While the specification concludes with claims particularly pointing out and distinctly claiming the subject matter which is regarded as the invention, it is believed that the invention, the objects and features of the invention and further objects, features and advantages thereof will be better understood from the following description taken in connection with the accompanying drawings in which:
FIG. 1 is a block diagram of a starter device in accordance with the preferred embodiment of the present invention but without emergency power plant;
FIG. 2 is a block diagram of the same device as shown in FIG. 1 but being supplemented with an emergency power plant; and
FIG. 3 is a block diagram of a device similar to the one shown in FIG. 2 and being still further supplemented by a connect-disconnect clutch.
Proceeding now to the detailed description of the drawings, FIG. 1 shows an aircraft engine 1 having a particular shaft 2 which leads into a gear box having a casing 3 and three gears 9, 10, and 11. The shaft 2 is connected to the gear 11 via an override clutch 15 which is constructed so that the shaft 2 can drive the gear 11 but cannot be driven by the gear 11.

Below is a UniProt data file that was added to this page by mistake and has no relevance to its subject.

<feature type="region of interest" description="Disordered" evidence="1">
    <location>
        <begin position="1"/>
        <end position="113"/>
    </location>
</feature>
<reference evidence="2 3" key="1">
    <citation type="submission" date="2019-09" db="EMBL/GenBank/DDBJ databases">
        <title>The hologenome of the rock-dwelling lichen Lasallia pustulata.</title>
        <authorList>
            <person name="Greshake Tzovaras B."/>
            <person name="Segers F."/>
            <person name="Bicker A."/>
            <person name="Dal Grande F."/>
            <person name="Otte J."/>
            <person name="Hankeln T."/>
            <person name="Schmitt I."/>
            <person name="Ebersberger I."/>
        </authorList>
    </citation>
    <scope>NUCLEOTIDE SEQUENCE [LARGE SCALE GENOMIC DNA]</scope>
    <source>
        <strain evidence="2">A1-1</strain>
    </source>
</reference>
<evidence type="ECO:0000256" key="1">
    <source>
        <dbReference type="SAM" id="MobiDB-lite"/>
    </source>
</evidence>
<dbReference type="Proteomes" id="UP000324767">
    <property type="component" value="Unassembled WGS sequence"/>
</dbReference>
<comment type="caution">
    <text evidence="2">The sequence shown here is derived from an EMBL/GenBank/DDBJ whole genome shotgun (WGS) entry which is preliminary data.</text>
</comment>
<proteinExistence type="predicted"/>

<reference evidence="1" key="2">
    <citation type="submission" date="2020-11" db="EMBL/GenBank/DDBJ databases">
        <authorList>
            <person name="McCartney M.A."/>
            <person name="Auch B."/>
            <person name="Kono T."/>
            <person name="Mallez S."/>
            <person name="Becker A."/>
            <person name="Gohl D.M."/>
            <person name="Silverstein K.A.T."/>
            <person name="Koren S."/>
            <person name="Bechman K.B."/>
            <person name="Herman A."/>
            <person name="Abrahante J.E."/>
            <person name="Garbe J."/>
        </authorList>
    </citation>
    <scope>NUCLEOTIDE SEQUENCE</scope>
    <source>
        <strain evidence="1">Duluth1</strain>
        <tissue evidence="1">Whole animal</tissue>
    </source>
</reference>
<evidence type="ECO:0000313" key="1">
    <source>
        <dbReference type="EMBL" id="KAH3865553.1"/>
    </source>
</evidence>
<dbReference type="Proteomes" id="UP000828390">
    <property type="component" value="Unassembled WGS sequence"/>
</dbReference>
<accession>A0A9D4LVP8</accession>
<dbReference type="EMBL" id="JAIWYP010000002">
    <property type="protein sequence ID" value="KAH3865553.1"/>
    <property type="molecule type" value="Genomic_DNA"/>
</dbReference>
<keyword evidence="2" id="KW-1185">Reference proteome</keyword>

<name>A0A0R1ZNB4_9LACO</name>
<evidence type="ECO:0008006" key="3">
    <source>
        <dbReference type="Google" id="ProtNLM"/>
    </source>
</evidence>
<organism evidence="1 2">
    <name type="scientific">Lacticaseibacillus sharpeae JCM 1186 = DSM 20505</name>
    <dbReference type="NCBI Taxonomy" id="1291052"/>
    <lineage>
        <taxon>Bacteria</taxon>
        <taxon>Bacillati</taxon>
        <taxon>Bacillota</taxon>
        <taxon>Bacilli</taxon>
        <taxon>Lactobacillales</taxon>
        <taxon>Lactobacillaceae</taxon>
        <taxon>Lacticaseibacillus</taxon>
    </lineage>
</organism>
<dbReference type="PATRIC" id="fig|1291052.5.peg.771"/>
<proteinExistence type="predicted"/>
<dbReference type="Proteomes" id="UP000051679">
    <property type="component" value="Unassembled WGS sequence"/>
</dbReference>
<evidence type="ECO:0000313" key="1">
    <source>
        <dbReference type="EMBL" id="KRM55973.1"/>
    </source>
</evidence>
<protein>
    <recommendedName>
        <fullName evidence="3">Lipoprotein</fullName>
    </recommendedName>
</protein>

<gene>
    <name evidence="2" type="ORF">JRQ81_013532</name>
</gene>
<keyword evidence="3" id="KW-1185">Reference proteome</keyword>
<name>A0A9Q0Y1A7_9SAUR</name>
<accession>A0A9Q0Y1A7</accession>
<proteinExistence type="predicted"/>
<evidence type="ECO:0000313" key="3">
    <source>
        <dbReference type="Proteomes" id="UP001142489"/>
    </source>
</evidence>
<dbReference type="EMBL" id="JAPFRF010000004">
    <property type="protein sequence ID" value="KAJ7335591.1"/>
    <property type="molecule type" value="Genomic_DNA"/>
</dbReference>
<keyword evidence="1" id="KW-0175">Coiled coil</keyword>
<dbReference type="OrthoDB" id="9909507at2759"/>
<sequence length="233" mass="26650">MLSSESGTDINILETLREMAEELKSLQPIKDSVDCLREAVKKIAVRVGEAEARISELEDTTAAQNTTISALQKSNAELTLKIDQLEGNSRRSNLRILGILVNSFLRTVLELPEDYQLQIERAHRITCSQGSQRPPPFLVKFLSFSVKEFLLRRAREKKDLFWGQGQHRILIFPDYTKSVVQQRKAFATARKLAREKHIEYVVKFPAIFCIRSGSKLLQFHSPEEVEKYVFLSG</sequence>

The aircraft engine 1 has, of course, the usual compressor, and this compressor is tapped via a valve 28 and a check valve 29 leading to a branched conduit 4. Various users for the compressed air are connected or can be connected to that branch line as indicated by the arrow. This means that the various users (not shown) can be supplied with auxiliary air from various sources. Another such source is an auxiliary gas turbine 5 being the auxiliary machine which provides rotational power and pressurized air by operation of its compressor.
A valve 17 is provided to permit the flow of pressurized air from turbine 5 into the branch system 4. In addition, air from the compressor of the gas turbine 5 can pass into a branch line 16 for use to be discussed shortly.
The gas turbine 5 is one of the devices which supplies rotational power to the gear train. The gas turbine casing is connected (flanged) to the casing 3 while the drive shaft of the gas turbine is connected to the gear 9. In particular, the gas turbine 5 is coupled to the gear box via the one-way override clutch 8 so that the gas turbine can drive the gear 9 and therefore the gear train as a whole, but the gear train cannot drive the gas turbine.